The introduction of  California’s earliest non-native plants is usually associated  the first Franciscan missionaries.  However, evidence from pollen in marine sediments and from seeds in adobe bricks indicates that populations of redstem filaree were well established by the time the first mission in San Diego was built in 1769. 549 Some think that redstem filaree must have been brought to mainland Mexico a century earlier, and then spread into Baja California, and north into California, before the arrival of the Franciscan missionaries. 549 If this is correct, redstem filaree may have been one of the first non-native weeds introduced into California.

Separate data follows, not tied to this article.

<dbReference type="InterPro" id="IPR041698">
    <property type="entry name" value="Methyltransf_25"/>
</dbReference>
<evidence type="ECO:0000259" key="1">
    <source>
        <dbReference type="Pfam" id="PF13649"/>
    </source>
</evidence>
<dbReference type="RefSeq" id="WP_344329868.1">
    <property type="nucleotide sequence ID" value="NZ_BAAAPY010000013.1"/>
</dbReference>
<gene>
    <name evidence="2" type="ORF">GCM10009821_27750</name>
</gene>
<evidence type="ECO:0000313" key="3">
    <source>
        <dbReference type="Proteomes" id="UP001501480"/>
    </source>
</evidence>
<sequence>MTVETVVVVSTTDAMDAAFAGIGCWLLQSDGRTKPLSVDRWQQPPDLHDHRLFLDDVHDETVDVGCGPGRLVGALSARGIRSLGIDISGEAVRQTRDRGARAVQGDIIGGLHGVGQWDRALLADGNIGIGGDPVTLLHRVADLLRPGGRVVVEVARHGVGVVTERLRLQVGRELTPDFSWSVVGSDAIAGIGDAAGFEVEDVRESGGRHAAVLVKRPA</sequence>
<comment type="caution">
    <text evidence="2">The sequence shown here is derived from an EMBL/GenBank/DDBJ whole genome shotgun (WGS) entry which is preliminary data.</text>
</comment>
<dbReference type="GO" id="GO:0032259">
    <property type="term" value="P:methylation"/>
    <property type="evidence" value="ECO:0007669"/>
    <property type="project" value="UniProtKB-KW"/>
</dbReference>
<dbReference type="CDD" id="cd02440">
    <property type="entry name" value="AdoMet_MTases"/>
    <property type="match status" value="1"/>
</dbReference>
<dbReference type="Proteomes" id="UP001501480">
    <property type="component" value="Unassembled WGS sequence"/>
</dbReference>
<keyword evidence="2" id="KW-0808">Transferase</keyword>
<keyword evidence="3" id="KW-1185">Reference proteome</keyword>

Classification 11,59,143  

Erodium is a genus in the geranium family (Geraniaceae), which is characterized by having five free petals, 5 or 10 stamens and a superior ovary with five chambers and five styles united into a style column that ends with five filamentous lobes that spread out like fingers. In the fruit, the awns elongate into a needle-like beak. At maturity, the dry fruit splits apart to release the seeds.

In the Reserve four species of Erodium and two species of Geranium have been reported. Only G. caroliniatum is native, and it is uncommon.

Jepson eFlora Taxon Page

East Basin, south (Santa Carina area); Dec. 2022.

In the fruit, the awns elongate into a needle-like beak. East Basin, south (Santa Carina area); March 2019.

Central Basin, south side (Rios area); March 2018